The Battle of Mogadishu, also known as the Black Hawk Down incident and in Somali as Maalintii Rangers ('Day of the Rangers'), was a significant conflict during Operation Gothic Serpent. It took place on 3-4 October 1993, in Mogadishu, Somalia, and saw United States forces, under the support of UNOSOM II, engage with the Somali National Alliance (SNA) and local militia from southern Mogadishu.

In 1992, the U.S., in partnership with the U.N., launched a humanitarian mission to address the severe famine in Somalia. This effort quickly escalated into a conflict when militias under Somali warlord Mohamed Farrah Aidid began assaulting and killing U.N. peacekeepers. Consequently, the mission, renamed Operation Gothic Serpent, redirected Task Force Ranger to prioritize the capture of Aidid and his chief lieutenants.

Photo at right: Mogadishu, Somalia. 3 October 1993. Operation Code Irene: the Battle of Mogadishu. Members (along the walls and building) of Task Force Ranger under fire in Somalia. U.S. Army Rangers Photo. Source: Wikimedia. In the Public Domain. Click to enlarge.

The conflict was a continuation of the Somali Civil War, which had resulted in extensive disorder and starvation. The United Nations initially deployed troops to mitigate the famine of 1992, later shifting focus towards establishing democracy and reinstating a central government. In June 1993, U.N. forces experienced their most lethal day in years when the Pakistani brigade was ambushed at an SNA arms depot, an attack attributed to SNA head Mohamed Farrah Aidid, sparking a pursuit.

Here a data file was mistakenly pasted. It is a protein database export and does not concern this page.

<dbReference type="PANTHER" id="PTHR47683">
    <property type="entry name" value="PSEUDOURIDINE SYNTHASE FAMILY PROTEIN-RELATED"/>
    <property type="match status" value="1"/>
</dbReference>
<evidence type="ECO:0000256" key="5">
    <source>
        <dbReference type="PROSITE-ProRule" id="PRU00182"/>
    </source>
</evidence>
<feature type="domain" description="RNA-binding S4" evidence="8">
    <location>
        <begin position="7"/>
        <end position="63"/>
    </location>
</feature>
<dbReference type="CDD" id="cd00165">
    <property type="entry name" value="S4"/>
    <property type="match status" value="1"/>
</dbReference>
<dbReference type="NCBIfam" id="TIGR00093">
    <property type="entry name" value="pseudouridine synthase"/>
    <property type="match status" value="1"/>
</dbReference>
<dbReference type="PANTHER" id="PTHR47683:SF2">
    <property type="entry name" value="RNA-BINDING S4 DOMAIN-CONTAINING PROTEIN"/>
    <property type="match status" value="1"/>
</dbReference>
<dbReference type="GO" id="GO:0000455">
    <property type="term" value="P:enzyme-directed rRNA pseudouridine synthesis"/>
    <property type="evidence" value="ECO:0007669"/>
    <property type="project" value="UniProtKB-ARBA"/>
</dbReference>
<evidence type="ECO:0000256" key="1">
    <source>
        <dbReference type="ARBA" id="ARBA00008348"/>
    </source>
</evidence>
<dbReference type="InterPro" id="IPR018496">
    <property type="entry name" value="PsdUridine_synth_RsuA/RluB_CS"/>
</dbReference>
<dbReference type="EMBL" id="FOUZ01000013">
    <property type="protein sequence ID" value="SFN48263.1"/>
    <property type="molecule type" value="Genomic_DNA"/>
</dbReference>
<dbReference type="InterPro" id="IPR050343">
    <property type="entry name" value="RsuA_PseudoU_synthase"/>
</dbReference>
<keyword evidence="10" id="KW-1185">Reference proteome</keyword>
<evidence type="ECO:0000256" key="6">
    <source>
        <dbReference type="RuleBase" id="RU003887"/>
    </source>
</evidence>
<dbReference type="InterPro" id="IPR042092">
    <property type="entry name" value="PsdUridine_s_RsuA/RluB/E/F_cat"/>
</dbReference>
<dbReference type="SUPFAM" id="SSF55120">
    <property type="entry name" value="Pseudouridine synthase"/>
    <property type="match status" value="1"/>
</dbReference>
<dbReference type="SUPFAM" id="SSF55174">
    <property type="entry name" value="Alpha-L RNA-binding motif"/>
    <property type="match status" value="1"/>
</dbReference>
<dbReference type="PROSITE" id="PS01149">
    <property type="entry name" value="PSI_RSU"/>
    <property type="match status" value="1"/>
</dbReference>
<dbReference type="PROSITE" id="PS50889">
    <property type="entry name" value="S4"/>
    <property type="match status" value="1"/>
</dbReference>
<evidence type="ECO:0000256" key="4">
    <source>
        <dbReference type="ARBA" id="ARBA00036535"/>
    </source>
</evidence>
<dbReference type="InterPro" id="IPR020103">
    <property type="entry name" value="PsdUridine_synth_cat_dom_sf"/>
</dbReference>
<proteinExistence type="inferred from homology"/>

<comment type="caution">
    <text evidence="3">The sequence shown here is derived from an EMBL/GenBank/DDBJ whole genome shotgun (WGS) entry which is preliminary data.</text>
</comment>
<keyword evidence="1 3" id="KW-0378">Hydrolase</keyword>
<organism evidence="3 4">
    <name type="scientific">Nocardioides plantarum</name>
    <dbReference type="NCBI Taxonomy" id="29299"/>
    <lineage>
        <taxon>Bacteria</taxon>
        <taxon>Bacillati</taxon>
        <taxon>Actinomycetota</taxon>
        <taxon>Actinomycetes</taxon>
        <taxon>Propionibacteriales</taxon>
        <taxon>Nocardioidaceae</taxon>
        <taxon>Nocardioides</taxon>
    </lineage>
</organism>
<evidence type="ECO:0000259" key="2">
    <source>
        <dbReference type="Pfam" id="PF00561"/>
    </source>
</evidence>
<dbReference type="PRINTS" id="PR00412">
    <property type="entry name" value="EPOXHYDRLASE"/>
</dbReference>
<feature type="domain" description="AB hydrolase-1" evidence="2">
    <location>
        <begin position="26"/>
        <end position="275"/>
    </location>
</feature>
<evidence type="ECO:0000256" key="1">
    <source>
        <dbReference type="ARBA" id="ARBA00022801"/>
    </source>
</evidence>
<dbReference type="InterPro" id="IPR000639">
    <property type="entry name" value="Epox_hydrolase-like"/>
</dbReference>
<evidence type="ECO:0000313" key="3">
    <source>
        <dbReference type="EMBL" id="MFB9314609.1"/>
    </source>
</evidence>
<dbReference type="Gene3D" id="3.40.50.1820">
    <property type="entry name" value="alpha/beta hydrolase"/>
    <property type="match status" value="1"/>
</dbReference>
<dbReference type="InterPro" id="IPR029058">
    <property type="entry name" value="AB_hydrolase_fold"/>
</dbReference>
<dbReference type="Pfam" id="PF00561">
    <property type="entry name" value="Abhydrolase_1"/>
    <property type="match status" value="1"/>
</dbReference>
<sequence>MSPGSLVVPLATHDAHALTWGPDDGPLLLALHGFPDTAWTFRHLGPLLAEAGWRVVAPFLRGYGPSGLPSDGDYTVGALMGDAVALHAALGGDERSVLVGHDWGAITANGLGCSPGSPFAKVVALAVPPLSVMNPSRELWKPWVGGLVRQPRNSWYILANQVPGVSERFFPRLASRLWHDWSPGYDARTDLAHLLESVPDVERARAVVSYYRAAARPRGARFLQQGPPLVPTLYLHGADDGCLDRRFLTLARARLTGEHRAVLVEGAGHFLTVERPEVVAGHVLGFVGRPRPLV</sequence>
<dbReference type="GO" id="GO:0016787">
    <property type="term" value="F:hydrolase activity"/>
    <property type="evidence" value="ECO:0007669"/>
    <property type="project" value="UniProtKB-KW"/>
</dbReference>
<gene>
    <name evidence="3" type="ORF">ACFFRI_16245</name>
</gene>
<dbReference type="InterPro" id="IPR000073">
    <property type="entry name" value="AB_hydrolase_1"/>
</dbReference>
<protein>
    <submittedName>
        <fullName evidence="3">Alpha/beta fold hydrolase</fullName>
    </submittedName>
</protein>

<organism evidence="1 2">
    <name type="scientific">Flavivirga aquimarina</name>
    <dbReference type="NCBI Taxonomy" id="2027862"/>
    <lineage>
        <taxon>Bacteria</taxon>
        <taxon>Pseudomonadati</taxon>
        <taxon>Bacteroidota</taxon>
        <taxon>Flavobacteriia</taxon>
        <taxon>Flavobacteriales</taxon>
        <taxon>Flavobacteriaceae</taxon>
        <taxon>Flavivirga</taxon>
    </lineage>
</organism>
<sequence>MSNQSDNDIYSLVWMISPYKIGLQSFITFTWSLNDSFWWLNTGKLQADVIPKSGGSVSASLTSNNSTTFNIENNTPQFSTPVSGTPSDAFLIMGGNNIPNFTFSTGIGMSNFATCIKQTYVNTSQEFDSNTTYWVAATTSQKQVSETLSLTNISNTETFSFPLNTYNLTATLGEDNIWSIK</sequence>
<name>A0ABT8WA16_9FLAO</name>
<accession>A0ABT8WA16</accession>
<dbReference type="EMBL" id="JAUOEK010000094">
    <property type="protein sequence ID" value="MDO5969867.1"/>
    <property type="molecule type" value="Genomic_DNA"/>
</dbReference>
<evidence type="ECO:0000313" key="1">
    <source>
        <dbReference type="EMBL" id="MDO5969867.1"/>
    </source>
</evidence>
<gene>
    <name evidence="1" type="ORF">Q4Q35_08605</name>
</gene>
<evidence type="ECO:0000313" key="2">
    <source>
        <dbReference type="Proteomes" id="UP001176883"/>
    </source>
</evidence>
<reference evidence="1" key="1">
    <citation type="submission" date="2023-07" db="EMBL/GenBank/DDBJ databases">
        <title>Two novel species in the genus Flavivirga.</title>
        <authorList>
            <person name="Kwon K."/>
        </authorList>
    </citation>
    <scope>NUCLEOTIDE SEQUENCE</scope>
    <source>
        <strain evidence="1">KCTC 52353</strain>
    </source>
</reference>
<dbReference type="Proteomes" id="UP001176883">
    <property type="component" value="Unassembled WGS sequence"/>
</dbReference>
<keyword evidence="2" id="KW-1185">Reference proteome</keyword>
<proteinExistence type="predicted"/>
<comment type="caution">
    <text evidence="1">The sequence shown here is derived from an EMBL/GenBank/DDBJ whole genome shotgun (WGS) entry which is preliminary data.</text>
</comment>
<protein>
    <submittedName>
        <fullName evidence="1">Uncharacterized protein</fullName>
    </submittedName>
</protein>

In July 1993, American troops conducted a raid on the Abdi House in Mogadishu to locate Aidid, leading to the loss of numerous elders and notable figures from Aidid's Habr Gidr clan. This action amplified the local opposition to UNOSOM II. By August, Aidid's faction started to directly engage American forces, leading President Bill Clinton to deploy Task Force Ranger with the objective of apprehending Aidid.

On 3 October 1993, U.S. forces initiated a mission to capture two of Aidid's senior lieutenants during a city meeting. The operation included 19 aircraft, 12 vehicles, and around 160 troops. It was supposed to last just an hour but escalated into an overnight standoff and rescue mission that continued into the following day.

Around 1620hrs., a Black Hawk helicopter, Super 61, flown by CW3 Cliff “Elvis” Wolcott and CW3 Donovan “Bull” Briley, was downed by an RPG-7. Both pilots perished, and two crew chiefs were critically injured. Although the mission's goal was met, the fall of Super 61 initiated a fierce ground battle. Staff Sergeants Daniel Busch and Jim Smith, both Special Operations snipers, survived the crash and began defending the site without delay. Nearby, an MH-6 helicopter, Star 41, piloted by CW3 Karl Maier and CW5 Keith Jones, made a landing. Jones exited the helicopter and transported Busch to safety as Maier delivered cover fire from the cockpit, defying several orders to take off without his co-pilot. Despite the orders, Jones and Maier managed to evacuate both Busch and Smith. Sadly, Busch later passed away from his injuries sustained from defending the crash site, after being shot four times.